In “More on field-based research”, Rick Weiler expresses his doubts and concerns about the type of research proposed by Michael Leathes in his earlier post. In particular, Rick identifies the following concerns:
- a focus on field-based research of effective mediation techniques will result in a neglect of other important areas of mediation research and which would likely lead to increasing the use of mediation;
- drawing on a comment made by Greg Rooney, “that in the complexity of human relationships, within which mediators operate, data is never repeatable”; and
- the Observer Effect (which Rick describes as the theory that simply observing a situation or phenomenon necessarily changes that phenomenon) significantly diminishes the chances of repeatable data being obtainable.
In “Cooperate or compete”, Charlie Woods explores, in the context of a world in which resources are non-renewable and where embarking on a zero-sum game may have serious global implications for society and nature as a whole, what the right balance between competition and cooperation might be. Charlie explains how the challenges of stimulating more effective cooperation get harder and harder the larger the scale of operation. Charlie closes by posing a number of challenging questions, including: Should we focus more effort on learning from what has helped us work together in the past, to build relationships, based on a deeper and wider understanding of our shared interests that allow us to cooperate more effectively and efficiently to find solutions?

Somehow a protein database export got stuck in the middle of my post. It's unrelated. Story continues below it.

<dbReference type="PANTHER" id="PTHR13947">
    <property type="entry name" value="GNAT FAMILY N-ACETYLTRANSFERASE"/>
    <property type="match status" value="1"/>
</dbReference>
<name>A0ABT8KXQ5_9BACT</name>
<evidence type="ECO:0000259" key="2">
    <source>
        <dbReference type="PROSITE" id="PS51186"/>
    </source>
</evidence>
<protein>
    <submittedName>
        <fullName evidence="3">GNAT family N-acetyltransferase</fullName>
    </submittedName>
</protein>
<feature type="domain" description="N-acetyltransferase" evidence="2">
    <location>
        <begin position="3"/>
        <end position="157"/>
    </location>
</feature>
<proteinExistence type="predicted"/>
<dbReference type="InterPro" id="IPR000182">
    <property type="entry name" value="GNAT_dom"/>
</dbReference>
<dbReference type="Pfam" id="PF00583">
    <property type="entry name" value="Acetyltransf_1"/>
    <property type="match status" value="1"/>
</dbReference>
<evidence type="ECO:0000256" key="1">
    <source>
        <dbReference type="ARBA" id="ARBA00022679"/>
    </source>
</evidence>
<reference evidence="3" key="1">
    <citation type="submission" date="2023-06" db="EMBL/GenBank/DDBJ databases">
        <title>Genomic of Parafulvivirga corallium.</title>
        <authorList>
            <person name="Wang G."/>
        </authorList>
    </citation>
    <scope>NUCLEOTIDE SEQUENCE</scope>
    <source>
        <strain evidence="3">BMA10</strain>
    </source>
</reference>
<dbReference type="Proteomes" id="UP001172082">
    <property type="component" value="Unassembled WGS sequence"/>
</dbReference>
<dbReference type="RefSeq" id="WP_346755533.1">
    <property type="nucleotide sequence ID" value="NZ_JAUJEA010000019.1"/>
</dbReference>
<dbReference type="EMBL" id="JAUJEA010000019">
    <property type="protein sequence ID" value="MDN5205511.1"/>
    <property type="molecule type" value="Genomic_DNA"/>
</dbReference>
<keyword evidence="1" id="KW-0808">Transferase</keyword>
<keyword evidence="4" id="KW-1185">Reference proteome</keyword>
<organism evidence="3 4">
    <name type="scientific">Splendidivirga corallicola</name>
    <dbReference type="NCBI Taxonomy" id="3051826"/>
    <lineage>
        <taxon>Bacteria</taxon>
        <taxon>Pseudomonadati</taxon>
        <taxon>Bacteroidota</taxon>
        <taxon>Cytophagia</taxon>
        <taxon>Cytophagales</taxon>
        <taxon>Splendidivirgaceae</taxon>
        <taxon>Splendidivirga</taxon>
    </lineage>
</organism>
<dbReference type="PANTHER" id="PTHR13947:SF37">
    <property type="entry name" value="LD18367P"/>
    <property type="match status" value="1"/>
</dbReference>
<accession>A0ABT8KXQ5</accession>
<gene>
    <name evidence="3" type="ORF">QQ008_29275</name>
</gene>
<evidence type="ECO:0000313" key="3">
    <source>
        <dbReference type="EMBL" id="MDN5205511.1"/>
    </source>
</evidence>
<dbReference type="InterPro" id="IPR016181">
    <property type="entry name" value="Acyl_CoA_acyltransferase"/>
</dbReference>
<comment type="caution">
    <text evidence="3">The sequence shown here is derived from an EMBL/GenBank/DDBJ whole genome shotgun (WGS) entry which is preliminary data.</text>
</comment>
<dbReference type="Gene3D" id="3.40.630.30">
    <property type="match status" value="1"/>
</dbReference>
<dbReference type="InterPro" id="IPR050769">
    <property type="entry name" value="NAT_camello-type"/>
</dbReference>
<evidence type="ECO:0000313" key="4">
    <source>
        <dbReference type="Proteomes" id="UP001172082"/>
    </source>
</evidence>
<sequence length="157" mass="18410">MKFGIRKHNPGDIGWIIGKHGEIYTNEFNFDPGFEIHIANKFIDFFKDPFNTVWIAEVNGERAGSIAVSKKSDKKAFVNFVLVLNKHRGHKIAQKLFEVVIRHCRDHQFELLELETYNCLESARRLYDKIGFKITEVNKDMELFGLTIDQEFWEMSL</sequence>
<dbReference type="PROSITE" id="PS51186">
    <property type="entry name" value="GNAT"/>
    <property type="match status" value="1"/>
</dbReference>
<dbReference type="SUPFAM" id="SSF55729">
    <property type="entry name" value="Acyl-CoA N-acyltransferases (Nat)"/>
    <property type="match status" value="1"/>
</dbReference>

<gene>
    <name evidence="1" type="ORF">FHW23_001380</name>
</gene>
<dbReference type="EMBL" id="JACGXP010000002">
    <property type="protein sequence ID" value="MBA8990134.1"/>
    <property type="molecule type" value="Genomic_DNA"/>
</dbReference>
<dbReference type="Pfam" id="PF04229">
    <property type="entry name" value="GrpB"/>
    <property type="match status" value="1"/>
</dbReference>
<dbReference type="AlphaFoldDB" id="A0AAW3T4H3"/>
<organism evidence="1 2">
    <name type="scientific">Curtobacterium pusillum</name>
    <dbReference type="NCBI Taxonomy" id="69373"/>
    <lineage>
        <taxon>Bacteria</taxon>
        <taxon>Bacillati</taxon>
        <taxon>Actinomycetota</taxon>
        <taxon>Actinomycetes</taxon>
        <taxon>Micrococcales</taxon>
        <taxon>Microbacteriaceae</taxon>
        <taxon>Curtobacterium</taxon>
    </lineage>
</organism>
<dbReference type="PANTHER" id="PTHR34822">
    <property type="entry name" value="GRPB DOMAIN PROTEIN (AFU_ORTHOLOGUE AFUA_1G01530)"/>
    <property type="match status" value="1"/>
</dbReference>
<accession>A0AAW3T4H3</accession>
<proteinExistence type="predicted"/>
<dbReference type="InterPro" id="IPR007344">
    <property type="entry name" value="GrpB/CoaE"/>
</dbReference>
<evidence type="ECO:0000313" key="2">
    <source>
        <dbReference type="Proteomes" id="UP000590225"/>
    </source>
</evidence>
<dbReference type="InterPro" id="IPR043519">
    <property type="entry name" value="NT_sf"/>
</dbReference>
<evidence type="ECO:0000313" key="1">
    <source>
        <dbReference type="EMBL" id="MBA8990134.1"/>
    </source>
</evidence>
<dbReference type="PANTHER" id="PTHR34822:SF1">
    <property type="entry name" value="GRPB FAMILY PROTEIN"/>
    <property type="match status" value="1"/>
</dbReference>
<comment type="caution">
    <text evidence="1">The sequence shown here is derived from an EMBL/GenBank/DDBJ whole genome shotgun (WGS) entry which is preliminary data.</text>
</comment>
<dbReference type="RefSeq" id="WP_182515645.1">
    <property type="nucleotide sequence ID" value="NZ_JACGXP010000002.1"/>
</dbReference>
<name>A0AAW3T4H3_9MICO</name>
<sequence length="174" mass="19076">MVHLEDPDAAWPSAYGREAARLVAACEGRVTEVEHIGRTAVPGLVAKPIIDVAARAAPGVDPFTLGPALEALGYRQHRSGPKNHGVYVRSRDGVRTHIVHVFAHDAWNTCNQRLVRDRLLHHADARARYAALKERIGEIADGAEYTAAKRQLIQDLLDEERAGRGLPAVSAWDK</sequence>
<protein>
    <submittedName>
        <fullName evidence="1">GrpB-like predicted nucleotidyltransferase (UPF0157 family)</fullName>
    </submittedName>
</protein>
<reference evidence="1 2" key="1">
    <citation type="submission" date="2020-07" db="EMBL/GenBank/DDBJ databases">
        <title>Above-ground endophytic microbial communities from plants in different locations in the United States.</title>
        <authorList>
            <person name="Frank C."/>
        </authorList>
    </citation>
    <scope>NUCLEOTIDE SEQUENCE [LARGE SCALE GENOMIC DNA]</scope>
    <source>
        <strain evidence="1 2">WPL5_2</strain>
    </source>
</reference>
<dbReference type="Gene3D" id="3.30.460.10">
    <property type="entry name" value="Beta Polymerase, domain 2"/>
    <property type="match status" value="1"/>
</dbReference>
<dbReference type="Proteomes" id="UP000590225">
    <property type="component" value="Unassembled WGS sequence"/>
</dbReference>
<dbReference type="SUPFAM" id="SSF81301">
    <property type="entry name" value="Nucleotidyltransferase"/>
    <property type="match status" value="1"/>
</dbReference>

In “Time-limited mediation”, Charlie Irvine explains why some mediators have developed a practice of time-limited mediation, confining sessions to 2 or 3 hours. Charlie also identifies some of the characteristics of time-limited mediation as it has evolved in his own practice, noting both the benefits and drawbacks of such mediation. Charlie concludes by noting how he is drawn to time-limited mediation, adding that “[a]t its best it is inexpensive, effective and light on its feet. Perhaps, more importantly, it seems a comfortable and humane way to dip into the ever-shifting stream of other people’s conflicts.”
In “Negotiating in blind faith”, Jonathan Rodrigues and Karleen de Melo explore the issues which can arise when one of the parties to mediation is blind. Drawing on Karleen’s experience as being a blind party to mediation, Karleen and Jonathan also offer guidance for both sighted and non-sighted participants in a mediation involving a party who is blind.